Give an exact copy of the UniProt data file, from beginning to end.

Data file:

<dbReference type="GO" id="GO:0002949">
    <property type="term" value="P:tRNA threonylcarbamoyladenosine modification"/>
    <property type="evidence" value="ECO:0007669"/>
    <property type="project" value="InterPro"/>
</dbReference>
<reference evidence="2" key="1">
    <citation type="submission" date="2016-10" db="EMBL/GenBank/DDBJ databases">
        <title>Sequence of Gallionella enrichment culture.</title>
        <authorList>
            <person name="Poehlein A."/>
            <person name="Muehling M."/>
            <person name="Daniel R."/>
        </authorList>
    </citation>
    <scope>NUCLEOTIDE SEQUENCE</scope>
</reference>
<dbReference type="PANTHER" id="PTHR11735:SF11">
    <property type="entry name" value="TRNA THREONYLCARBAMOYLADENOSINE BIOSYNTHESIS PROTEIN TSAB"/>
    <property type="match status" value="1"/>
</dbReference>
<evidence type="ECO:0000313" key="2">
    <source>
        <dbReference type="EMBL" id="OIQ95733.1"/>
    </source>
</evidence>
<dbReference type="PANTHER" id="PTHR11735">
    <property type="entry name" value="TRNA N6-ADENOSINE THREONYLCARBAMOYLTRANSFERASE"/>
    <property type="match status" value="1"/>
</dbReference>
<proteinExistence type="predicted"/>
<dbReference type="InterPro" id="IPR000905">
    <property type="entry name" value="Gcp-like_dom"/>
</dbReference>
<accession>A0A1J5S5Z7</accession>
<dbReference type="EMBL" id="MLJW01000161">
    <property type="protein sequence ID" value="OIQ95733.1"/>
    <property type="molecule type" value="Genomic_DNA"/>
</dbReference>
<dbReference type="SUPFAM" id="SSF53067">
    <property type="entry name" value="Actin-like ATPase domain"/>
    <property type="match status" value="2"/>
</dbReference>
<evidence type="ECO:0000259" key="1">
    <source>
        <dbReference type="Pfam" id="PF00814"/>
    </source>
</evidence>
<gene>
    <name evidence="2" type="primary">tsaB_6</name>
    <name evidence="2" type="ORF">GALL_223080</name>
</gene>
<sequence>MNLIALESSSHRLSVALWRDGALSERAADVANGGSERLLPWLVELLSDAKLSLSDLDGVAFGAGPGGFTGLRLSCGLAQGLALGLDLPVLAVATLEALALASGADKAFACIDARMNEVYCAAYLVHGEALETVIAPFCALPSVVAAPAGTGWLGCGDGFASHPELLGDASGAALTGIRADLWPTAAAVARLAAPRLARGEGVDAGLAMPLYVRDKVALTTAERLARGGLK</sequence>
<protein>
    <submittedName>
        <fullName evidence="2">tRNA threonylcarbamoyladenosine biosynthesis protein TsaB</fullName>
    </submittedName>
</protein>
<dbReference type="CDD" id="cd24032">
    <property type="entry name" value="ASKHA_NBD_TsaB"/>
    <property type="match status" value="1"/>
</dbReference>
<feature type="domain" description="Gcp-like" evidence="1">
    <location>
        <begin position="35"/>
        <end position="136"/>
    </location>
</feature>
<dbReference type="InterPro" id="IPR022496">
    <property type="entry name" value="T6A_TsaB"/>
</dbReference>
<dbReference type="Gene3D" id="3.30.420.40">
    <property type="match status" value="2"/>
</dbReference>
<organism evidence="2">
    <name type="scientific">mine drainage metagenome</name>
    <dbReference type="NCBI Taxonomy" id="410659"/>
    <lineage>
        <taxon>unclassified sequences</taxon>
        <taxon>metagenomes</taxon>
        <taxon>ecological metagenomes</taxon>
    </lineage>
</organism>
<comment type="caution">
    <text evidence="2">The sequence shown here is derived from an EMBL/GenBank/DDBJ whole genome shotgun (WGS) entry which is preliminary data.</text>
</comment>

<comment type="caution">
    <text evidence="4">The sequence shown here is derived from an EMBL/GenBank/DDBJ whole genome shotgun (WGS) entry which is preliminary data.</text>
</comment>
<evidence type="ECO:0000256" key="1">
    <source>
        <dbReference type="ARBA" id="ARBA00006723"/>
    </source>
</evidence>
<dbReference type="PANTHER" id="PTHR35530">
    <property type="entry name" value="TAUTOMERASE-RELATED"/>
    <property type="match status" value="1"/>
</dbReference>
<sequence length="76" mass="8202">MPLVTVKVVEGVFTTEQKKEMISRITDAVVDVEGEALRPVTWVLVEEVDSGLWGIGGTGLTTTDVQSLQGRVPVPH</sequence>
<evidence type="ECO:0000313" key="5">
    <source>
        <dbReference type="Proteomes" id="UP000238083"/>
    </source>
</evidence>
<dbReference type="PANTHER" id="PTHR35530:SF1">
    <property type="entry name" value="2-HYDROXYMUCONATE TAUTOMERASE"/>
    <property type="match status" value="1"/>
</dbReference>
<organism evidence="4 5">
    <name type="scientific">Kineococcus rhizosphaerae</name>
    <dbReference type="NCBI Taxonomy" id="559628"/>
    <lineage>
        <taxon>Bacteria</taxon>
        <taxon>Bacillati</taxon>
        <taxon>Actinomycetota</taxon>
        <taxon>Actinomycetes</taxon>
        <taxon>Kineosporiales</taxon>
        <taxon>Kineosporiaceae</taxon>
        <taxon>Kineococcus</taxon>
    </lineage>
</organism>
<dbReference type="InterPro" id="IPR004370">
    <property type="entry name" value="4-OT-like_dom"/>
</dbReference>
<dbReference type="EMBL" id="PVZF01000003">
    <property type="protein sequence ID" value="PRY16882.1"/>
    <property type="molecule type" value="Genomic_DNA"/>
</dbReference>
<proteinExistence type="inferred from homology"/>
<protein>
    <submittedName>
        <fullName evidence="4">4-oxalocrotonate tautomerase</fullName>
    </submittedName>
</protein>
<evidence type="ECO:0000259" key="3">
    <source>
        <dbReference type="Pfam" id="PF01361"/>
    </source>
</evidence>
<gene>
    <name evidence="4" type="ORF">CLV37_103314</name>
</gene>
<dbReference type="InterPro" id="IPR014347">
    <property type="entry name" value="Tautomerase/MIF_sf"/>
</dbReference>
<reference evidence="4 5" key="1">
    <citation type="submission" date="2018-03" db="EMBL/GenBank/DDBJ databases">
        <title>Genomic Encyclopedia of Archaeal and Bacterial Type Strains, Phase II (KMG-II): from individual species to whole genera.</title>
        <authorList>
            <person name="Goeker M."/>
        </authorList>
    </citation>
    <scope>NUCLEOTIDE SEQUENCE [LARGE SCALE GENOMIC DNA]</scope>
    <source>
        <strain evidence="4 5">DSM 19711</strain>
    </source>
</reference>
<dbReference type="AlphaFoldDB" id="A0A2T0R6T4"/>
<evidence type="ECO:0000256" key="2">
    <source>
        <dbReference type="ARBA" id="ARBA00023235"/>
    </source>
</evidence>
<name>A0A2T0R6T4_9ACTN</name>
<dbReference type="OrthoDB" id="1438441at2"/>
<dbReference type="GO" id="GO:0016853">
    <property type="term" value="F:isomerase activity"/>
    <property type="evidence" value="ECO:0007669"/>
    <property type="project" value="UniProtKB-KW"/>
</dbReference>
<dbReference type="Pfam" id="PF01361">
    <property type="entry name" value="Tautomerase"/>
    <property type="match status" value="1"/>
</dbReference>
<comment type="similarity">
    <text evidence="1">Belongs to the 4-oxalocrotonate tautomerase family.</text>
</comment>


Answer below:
<dbReference type="GO" id="GO:0002949">
    <property type="term" value="P:tRNA threonylcarbamoyladenosine modification"/>
    <property type="evidence" value="ECO:0007669"/>
    <property type="project" value="InterPro"/>
</dbReference>
<reference evidence="2" key="1">
    <citation type="submission" date="2016-10" db="EMBL/GenBank/DDBJ databases">
        <title>Sequence of Gallionella enrichment culture.</title>
        <authorList>
            <person name="Poehlein A."/>
            <person name="Muehling M."/>
            <person name="Daniel R."/>
        </authorList>
    </citation>
    <scope>NUCLEOTIDE SEQUENCE</scope>
</reference>
<dbReference type="PANTHER" id="PTHR11735:SF11">
    <property type="entry name" value="TRNA THREONYLCARBAMOYLADENOSINE BIOSYNTHESIS PROTEIN TSAB"/>
    <property type="match status" value="1"/>
</dbReference>
<evidence type="ECO:0000313" key="2">
    <source>
        <dbReference type="EMBL" id="OIQ95733.1"/>
    </source>
</evidence>
<dbReference type="PANTHER" id="PTHR11735">
    <property type="entry name" value="TRNA N6-ADENOSINE THREONYLCARBAMOYLTRANSFERASE"/>
    <property type="match status" value="1"/>
</dbReference>
<proteinExistence type="predicted"/>
<dbReference type="InterPro" id="IPR000905">
    <property type="entry name" value="Gcp-like_dom"/>
</dbReference>
<accession>A0A1J5S5Z7</accession>
<dbReference type="EMBL" id="MLJW01000161">
    <property type="protein sequence ID" value="OIQ95733.1"/>
    <property type="molecule type" value="Genomic_DNA"/>
</dbReference>
<dbReference type="SUPFAM" id="SSF53067">
    <property type="entry name" value="Actin-like ATPase domain"/>
    <property type="match status" value="2"/>
</dbReference>
<evidence type="ECO:0000259" key="1">
    <source>
        <dbReference type="Pfam" id="PF00814"/>
    </source>
</evidence>
<gene>
    <name evidence="2" type="primary">tsaB_6</name>
    <name evidence="2" type="ORF">GALL_223080</name>
</gene>
<sequence>MNLIALESSSHRLSVALWRDGALSERAADVANGGSERLLPWLVELLSDAKLSLSDLDGVAFGAGPGGFTGLRLSCGLAQGLALGLDLPVLAVATLEALALASGADKAFACIDARMNEVYCAAYLVHGEALETVIAPFCALPSVVAAPAGTGWLGCGDGFASHPELLGDASGAALTGIRADLWPTAAAVARLAAPRLARGEGVDAGLAMPLYVRDKVALTTAERLARGGLK</sequence>
<protein>
    <submittedName>
        <fullName evidence="2">tRNA threonylcarbamoyladenosine biosynthesis protein TsaB</fullName>
    </submittedName>
</protein>
<dbReference type="CDD" id="cd24032">
    <property type="entry name" value="ASKHA_NBD_TsaB"/>
    <property type="match status" value="1"/>
</dbReference>
<feature type="domain" description="Gcp-like" evidence="1">
    <location>
        <begin position="35"/>
        <end position="136"/>
    </location>
</feature>
<dbReference type="InterPro" id="IPR022496">
    <property type="entry name" value="T6A_TsaB"/>
</dbReference>
<dbReference type="Gene3D" id="3.30.420.40">
    <property type="match status" value="2"/>
</dbReference>
<organism evidence="2">
    <name type="scientific">mine drainage metagenome</name>
    <dbReference type="NCBI Taxonomy" id="410659"/>
    <lineage>
        <taxon>unclassified sequences</taxon>
        <taxon>metagenomes</taxon>
        <taxon>ecological metagenomes</taxon>
    </lineage>
</organism>
<comment type="caution">
    <text evidence="2">The sequence shown here is derived from an EMBL/GenBank/DDBJ whole genome shotgun (WGS) entry which is preliminary data.</text>
</comment>

<comment type="caution">
    <text evidence="4">The sequence shown here is derived from an EMBL/GenBank/DDBJ whole genome shotgun (WGS) entry which is preliminary data.</text>
</comment>
<evidence type="ECO:0000256" key="1">
    <source>
        <dbReference type="ARBA" id="ARBA00006723"/>
    </source>
</evidence>
<dbReference type="PANTHER" id="PTHR35530">
    <property type="entry name" value="TAUTOMERASE-RELATED"/>
    <property type="match status" value="1"/>
</dbReference>
<sequence length="76" mass="8202">MPLVTVKVVEGVFTTEQKKEMISRITDAVVDVEGEALRPVTWVLVEEVDSGLWGIGGTGLTTTDVQSLQGRVPVPH</sequence>
<evidence type="ECO:0000313" key="5">
    <source>
        <dbReference type="Proteomes" id="UP000238083"/>
    </source>
</evidence>
<dbReference type="PANTHER" id="PTHR35530:SF1">
    <property type="entry name" value="2-HYDROXYMUCONATE TAUTOMERASE"/>
    <property type="match status" value="1"/>
</dbReference>
<organism evidence="4 5">
    <name type="scientific">Kineococcus rhizosphaerae</name>
    <dbReference type="NCBI Taxonomy" id="559628"/>
    <lineage>
        <taxon>Bacteria</taxon>
        <taxon>Bacillati</taxon>
        <taxon>Actinomycetota</taxon>
        <taxon>Actinomycetes</taxon>
        <taxon>Kineosporiales</taxon>
        <taxon>Kineosporiaceae</taxon>
        <taxon>Kineococcus</taxon>
    </lineage>
</organism>
<dbReference type="InterPro" id="IPR004370">
    <property type="entry name" value="4-OT-like_dom"/>
</dbReference>
<dbReference type="EMBL" id="PVZF01000003">
    <property type="protein sequence ID" value="PRY16882.1"/>
    <property type="molecule type" value="Genomic_DNA"/>
</dbReference>
<proteinExistence type="inferred from homology"/>
<protein>
    <submittedName>
        <fullName evidence="4">4-oxalocrotonate tautomerase</fullName>
    </submittedName>
</protein>
<evidence type="ECO:0000259" key="3">
    <source>
        <dbReference type="Pfam" id="PF01361"/>
    </source>
</evidence>
<gene>
    <name evidence="4" type="ORF">CLV37_103314</name>
</gene>
<dbReference type="InterPro" id="IPR014347">
    <property type="entry name" value="Tautomerase/MIF_sf"/>
</dbReference>
<reference evidence="4 5" key="1">
    <citation type="submission" date="2018-03" db="EMBL/GenBank/DDBJ databases">
        <title>Genomic Encyclopedia of Archaeal and Bacterial Type Strains, Phase II (KMG-II): from individual species to whole genera.</title>
        <authorList>
            <person name="Goeker M."/>
        </authorList>
    </citation>
    <scope>NUCLEOTIDE SEQUENCE [LARGE SCALE GENOMIC DNA]</scope>
    <source>
        <strain evidence="4 5">DSM 19711</strain>
    </source>
</reference>
<dbReference type="AlphaFoldDB" id="A0A2T0R6T4"/>
<evidence type="ECO:0000256" key="2">
    <source>
        <dbReference type="ARBA" id="ARBA00023235"/>
    </source>
</evidence>
<name>A0A2T0R6T4_9ACTN</name>
<dbReference type="OrthoDB" id="1438441at2"/>
<dbReference type="GO" id="GO:0016853">
    <property type="term" value="F:isomerase activity"/>
    <property type="evidence" value="ECO:0007669"/>
    <property type="project" value="UniProtKB-KW"/>
</dbReference>
<dbReference type="Pfam" id="PF01361">
    <property type="entry name" value="Tautomerase"/>
    <property type="match status" value="1"/>
</dbReference>
<comment type="similarity">
    <text evidence="1">Belongs to the 4-oxalocrotonate tautomerase family.</text>
</comment>